Antimicrobial stewardship is critical in patient care


Test-to-treat protocol can assist in knowing whether an antibiotic is necessary.

October 18, 2023


Today, antibiotics remain some of our most important tools in the medical toolbox for treating bacterial respiratory infections. They are also used in treating other common infectious syndromes, such as sexually transmitted infections (STIs) and urinary tract infections (UTIs). However, if we aren’t more careful about their appropriate use, they may cease to be effective – and in some cases, such as methicillin-resistant Staphylococcus aureus,¹ they already have.

Since 2010, outpatient antibiotic prescription rates in the US have been declining with broad-spectrum antibiotic and pediatric prescriptions dropping the most significantly.² This decline indicates considerable progress is being made in public health campaigns and through antimicrobial stewardship efforts to limit the use of antibiotics and prevent the spread of resistant bacteria. Yet there is still much improvement to be made as significant threats still exist that could increase antibiotic resistance. A Pew study³ found more than half of hospitalized COVID-19 patients in the U.S. received antibiotics in the pandemic’s first six months. 

UCLA’s Omai Garner, Ph.D., (ABMM), Intermountain Health’s Payal Patel, M.D., and Roche’s Alesia McKeown, Ph.D., discuss how gold-standard PCR tests, known for enabling more accurate diagnosis,⁴ and including appropriate and timely antimicrobial prescription.





Omai Garner, Ph.D., D (ABMM), is a clinical professor and director of Clinical Microbiology in the UCLA Health System. Garner's research focuses on novel point of care devices for infectious disease diagnosis in the developing world.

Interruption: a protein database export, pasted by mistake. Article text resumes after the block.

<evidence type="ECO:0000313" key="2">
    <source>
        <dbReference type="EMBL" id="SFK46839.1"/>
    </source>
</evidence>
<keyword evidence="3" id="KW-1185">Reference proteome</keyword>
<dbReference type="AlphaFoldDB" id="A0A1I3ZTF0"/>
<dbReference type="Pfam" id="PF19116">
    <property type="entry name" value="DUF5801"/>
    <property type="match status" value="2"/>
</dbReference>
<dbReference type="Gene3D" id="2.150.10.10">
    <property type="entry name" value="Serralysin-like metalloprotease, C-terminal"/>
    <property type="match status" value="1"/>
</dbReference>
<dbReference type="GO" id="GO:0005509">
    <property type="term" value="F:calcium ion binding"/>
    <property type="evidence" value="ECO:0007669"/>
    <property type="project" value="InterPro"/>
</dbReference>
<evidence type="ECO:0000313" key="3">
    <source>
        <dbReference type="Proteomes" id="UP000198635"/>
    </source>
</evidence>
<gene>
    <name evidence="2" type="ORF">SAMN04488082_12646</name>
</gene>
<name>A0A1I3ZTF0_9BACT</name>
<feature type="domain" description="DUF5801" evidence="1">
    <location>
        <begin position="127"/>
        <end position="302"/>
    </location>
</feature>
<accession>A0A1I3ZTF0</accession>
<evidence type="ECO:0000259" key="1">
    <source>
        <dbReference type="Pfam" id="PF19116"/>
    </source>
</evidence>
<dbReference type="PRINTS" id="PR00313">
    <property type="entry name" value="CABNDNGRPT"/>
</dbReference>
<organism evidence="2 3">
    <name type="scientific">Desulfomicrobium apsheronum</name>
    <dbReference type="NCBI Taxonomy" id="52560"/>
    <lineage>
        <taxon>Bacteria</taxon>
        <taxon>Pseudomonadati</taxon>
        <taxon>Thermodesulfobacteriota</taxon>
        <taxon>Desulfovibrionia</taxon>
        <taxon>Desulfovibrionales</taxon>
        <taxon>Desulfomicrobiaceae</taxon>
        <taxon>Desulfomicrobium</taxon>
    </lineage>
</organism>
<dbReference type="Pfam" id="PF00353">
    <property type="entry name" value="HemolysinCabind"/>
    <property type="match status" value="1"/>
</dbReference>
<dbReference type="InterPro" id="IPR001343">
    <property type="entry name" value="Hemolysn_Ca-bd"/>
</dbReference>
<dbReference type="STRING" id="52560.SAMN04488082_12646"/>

Payal Patel, M.D., is an associate professor at Intermountain Health and the systemwide medical director of antimicrobial stewardship. She is an infectious diseases physician and is passionate about improving antimicrobial stewardship. She serves on the Presidential Advisory Council on Combating Antibiotic Resistance.

Alesia McKeown, Ph.D., is a scientific partner in Roche Molecular Lab’s infectious disease team. She serves as a subject matter expert for high-throughput and point-of-care respiratory diagnostics, and co-leads the respiratory integrated medical team within the infectious disease network. She is driven to combine her expertise in molecular diagnostics and viral evolution to provide innovative solutions for improved patient care.

Pneumonia and diagnostics

Dr. Patel points to pneumonia as a good example of how better diagnostics, such as PCR tests, can make a difference in antimicrobial management.


At the point of care, how do clinicians manage patient expectations for a prescription and make the best clinical call? 

STIs, drug resistance and point of care diagnostics

STI testing at the point of care can make a difference for patients in improving access and equity, while improving antimicrobial stewardship.

Test results, collaboration and TB

Simply buying a new test is not enough. Collaboration needs to take place among clinical teams and across the entire health system to ensure that decision-making includes test results.


Making gold-standard PCR testing accessible at the point of care

Learn more about why it matters to have the right test, for the right patient, at the right time – and get insights into how to resolve potential challenges in diagnostic implementation. 

Read more

Making gold-standard PCR testing accessible at the point of care


  1. Last accessed Sept. 11, 2023.
  2. BlueCross BlueShield The Health of America report. Last accessed Oct. 25, 2023. 
  3. Last accessed Sept. 11, 2023.
  4. Last accessed Oct. 2, 2023.